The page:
This chapter deals with the vows of the Nazarites. Jesus was not a Nazarite. He was a Nazarene, which means He was from the town of Nazareth, but there are several examples of Nazarites in the Bible, some of whom kept their vows and some who broke them.
Samson is the prime example of a Nazarite who broke his vow. Actually, he broke it several times and in every way that God mentioned.
Samuel and John the Baptist are examples of men who kept their vows. They were separated for God's use prior to their births which means they did not voluntarily make the vows but voluntarily kept them!
Paul mentioned in Acts 18:18 that his coworker Aquila had shaved his head because he had completed a vow. This could possibly have been a voluntary Nazarite separation that he had recently fulfilled.
Does God make any promises in this chapter?
- God promised to bless the Hebrews if they willingly took His name kept His commandments.
Does this chapter teach anything about Jesus?
- Sometimes people think that Jesus was a Nazarite, but this is not so even though the Nazarite vow pictured Christ who was separated for God's service. The grape and its vine were to be avoided (respected) by the Nazarite, perhaps because it pictures Jesus. Jesus said that He was the vine and that we, as Christians, are the branches. Paul tells the Corinthians in 2 Corinthians 6:17 that Christians are to keep themselves from unclean things which means that we are sanctified in the Lord Jesus Christ.
- At the end of the Nazarite's time of separation, sacrifices were to be offered for the Nazarite. Since the sacrifices are all pictures of Christ, Jesus' sacrifice was the culmination of a Christian's attempt to live a life separated from worldly things.
- God promised blessings on the Hebrews who put His name upon them and kept His commandments. Jesus is the fulfillment of this. We take His name on us (that's why we're called Christians!) and Jesus Himself said that we would only be His disciples if we kept His commandments. It is through Jesus that we are blessed and will be blessed.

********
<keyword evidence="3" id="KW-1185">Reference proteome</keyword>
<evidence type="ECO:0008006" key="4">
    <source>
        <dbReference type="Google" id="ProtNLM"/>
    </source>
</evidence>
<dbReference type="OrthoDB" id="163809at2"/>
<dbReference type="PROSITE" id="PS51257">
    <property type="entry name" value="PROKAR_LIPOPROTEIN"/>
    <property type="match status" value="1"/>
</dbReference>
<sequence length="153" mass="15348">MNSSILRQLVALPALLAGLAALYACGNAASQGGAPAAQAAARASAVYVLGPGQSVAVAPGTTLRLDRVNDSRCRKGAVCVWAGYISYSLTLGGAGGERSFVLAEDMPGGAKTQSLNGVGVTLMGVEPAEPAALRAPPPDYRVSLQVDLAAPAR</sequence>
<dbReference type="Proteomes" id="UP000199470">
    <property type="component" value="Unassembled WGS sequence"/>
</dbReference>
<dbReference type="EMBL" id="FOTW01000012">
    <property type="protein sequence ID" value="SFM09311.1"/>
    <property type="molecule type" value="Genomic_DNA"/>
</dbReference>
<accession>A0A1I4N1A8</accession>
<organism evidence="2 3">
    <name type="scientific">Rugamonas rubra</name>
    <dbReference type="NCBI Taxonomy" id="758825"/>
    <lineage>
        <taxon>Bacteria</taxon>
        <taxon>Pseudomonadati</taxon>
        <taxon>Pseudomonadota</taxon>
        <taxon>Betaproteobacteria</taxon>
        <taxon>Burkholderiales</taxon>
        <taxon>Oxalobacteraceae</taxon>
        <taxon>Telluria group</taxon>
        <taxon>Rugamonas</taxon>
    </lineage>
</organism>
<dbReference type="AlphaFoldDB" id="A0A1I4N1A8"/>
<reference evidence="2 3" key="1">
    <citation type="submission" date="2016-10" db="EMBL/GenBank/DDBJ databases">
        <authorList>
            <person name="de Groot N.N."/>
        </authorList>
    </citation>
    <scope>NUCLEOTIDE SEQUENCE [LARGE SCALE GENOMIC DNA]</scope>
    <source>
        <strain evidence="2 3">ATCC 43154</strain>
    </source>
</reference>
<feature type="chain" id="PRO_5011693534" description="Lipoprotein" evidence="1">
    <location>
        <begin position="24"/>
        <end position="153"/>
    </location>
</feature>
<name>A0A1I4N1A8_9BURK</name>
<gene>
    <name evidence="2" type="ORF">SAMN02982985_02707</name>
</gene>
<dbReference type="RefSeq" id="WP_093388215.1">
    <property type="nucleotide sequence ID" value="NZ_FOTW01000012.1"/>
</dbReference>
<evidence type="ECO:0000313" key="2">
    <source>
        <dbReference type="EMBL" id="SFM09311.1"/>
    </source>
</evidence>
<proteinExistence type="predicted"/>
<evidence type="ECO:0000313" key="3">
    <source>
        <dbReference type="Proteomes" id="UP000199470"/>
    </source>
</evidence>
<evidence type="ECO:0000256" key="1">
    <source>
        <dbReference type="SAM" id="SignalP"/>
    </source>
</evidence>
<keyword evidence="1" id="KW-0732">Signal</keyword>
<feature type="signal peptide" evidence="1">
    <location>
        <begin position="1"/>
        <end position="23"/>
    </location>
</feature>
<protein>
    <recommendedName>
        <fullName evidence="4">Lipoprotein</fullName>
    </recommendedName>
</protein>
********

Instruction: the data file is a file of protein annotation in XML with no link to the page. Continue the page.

Does this chapter teach anything about yet-future events?
- If the Nazarite vow of separation pictures the Christian life (and Paul seems to say that it does), then the sacrifices of burnt offering, sin offering, peace offerings, and wave offering have been offered for us to show that we (through Christ) have fulfilled the vow when our life on earth has ended.
- The blessings of God that were promised to His people are everlasting. They are extended to the followers of Jesus Christ, the people who can be identified as those who keep His commandments. Many of the blessings are yet to be realized!
Does God issue any commands?
- God gave instructions for those who were called to separate themselves or who voluntarily did so as Nazarites. They were not to drink or eat anything produced from grapes or grapevines. He or she was not to cut his hair while the time of the vow or touch any dead body. When the vow was completed or somehow broken the man was to shave his head on the seventh day of cleansing. On the eighth day he was to bring pigeons to the tabernacle for the sin offering and the burnt offering and a lamb for the trespass offering because the vow was not completed.
- The Nazarite that had kept his vow throughout the agreed upon time of separation was to offer a lamb for a burnt offering, a ewe for a sin offering, a ram for peace offerings, and unleavened bread, cakes of flour and oil, wafers of unleavened bread anointed with oil, and the meat and drink offering. Then he would shave his head at the door of the tabernacle and put his hair into the fire under the peace offering sacrifice.
- God gave Moses words to say as a blessing to the Children of Israel, "The LORD bless thee, and keep thee: The LORD make his face shine upon thee, and be gracious unto thee: The LORD lift up his countenance upon thee, and give thee peace."